suresmile is an innovative system for orthodontists that combines 3D diagnostic imaging with computerized treatment plan modeling and robotic archwire customization. The suresmile system enables doctors to pro-actively plan tooth movement on digital models and customize prescriptive archwires for precise and efficient treatment. The integration of CS 9300C Select 3D scans with the suresmile software means orthodontists will have improved treatment planning as well as unprecedented control over treatment.

“The CS 9300C Select delivers high quality data that suresmile needs to precisely measure bracket positions on the teeth in order to create anatomically accurate computerized 3D models of patients’ mouths,” said Phil Getto, chief technology officer for OraMetrix. “suresmile creates therapeutic appliances that are customized according to the course of treatment prescribed by the orthodontist; therefore, it is crucial that models are accurate so practitioners can see how the teeth fit together from every angle and determine the most efficient treatment plan.

“The suresmile certification enhances the CS 9300C Select’s versatility,” said Edward Shellard, D.M.D., chief marketing officer and director of business development for Carestream Dental. “The integration with suresmile enables practitioners to explain cases visually to their patients using a 3D model that shows real-life dimensions. This ultimately leads to better patient understanding and increased case acceptance.”

The CS 9300C Select is a multi-purpose extraoral imaging system that is tailored to meet any practice’s diagnostic needs and budget. The CS 9300C Select offers 3D cone beam computed tomography (CBCT), 2D digital panoramic imaging and a cephalometric modality. With four selectable fields of view ranging from 5 cm x 5 cm to 10 cm x 10 cm, the CS 9300C Select gives practitioners the ability to limit radiation exposure by collimating the field of view to a precise region of interest.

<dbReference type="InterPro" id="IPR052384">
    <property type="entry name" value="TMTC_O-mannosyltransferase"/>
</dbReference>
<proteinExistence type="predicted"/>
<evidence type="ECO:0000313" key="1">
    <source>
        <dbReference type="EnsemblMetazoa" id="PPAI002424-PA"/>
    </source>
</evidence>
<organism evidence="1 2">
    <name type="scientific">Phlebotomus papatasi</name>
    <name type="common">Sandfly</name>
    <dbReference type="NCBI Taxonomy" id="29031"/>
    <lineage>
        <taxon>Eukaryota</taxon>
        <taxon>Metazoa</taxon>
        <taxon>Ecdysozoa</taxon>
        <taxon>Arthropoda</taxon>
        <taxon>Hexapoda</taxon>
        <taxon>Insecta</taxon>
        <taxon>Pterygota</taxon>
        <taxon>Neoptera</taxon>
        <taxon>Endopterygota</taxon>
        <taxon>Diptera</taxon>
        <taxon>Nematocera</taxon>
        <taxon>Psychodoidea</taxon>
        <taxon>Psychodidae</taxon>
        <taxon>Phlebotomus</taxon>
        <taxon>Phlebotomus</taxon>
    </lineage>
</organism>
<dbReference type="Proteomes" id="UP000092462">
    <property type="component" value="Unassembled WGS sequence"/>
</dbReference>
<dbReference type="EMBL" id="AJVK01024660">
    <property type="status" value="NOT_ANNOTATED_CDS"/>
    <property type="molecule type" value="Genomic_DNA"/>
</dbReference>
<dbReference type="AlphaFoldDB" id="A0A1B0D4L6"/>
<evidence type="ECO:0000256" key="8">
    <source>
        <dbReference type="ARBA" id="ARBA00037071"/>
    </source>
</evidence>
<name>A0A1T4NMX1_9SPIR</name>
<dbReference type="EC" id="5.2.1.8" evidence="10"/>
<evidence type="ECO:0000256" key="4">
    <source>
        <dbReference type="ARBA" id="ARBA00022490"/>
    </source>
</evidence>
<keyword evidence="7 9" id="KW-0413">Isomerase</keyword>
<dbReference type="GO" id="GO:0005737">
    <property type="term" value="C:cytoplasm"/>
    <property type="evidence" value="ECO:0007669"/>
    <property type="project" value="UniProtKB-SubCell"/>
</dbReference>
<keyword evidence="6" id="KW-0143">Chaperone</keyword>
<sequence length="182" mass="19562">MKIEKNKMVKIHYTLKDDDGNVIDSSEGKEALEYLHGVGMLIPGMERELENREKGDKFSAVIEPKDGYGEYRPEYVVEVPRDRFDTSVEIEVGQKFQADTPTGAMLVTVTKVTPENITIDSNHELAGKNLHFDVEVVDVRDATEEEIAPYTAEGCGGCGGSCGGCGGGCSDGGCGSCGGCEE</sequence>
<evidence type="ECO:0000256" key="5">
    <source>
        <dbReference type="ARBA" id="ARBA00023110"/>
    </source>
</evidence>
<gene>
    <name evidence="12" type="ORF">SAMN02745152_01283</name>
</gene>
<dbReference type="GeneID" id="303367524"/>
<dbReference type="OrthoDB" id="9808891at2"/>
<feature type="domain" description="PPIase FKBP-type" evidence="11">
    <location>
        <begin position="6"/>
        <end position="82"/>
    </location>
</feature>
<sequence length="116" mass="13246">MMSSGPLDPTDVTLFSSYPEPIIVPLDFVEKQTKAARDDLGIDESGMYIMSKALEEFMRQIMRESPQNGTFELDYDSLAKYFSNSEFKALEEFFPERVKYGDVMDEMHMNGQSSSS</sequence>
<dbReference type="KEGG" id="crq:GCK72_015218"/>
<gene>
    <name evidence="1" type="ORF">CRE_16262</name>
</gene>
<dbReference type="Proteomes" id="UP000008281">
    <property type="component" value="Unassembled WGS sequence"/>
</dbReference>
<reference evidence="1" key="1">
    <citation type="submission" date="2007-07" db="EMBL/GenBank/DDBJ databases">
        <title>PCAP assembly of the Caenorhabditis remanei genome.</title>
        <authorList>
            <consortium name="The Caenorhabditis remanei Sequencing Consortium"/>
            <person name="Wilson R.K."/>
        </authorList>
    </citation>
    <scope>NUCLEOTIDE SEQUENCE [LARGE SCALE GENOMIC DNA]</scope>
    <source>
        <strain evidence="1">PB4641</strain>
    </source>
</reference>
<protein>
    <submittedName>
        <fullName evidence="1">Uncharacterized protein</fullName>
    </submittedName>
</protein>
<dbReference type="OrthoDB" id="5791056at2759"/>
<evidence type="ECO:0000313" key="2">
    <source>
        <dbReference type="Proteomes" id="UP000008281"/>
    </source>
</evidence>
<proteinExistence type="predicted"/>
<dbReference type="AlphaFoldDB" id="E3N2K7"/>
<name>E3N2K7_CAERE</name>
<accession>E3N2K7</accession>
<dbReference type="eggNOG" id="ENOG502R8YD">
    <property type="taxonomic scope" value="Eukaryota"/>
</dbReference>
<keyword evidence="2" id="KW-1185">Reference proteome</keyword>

For more information about the CS 9300C Select or other dental imaging solutions, please call (800) 944-6365 or visit www.carestreamdental.com. For more information about suresmile, go to www.suresmile.com. The CS 9300C previously received certification for Orametrix’s suresmile technology in October 2011.

About suresmile
The suresmile system is a digital technology that equips orthodontists with a powerful diagnostic, treatment and monitoring tool to deliver the most precise, customized orthodontic care available. suresmile has been shown to reduce treatment time by an average 30%, based on a February 2011 comparison of more than 40,000 patients. Since 2004, suresmile has been used on 125,000 patients by over 400 orthodontists in the United States, Europe, Australia, Japan and Canada. For more information, go to www.suresmile.com.

About Carestream Dental
Carestream Dental provides industry-leading imaging, software and practice management solutions for dental and oral health professionals. With more than 100 years of industry experience, Carestream Dental products are used by seven out of 10 practitioners globally and deliver more precise diagnoses, improved workflows and superior patient care. For more information or to contact a Carestream Dental representative, call (800) 944-6365 or visit www.carestreamdental.com.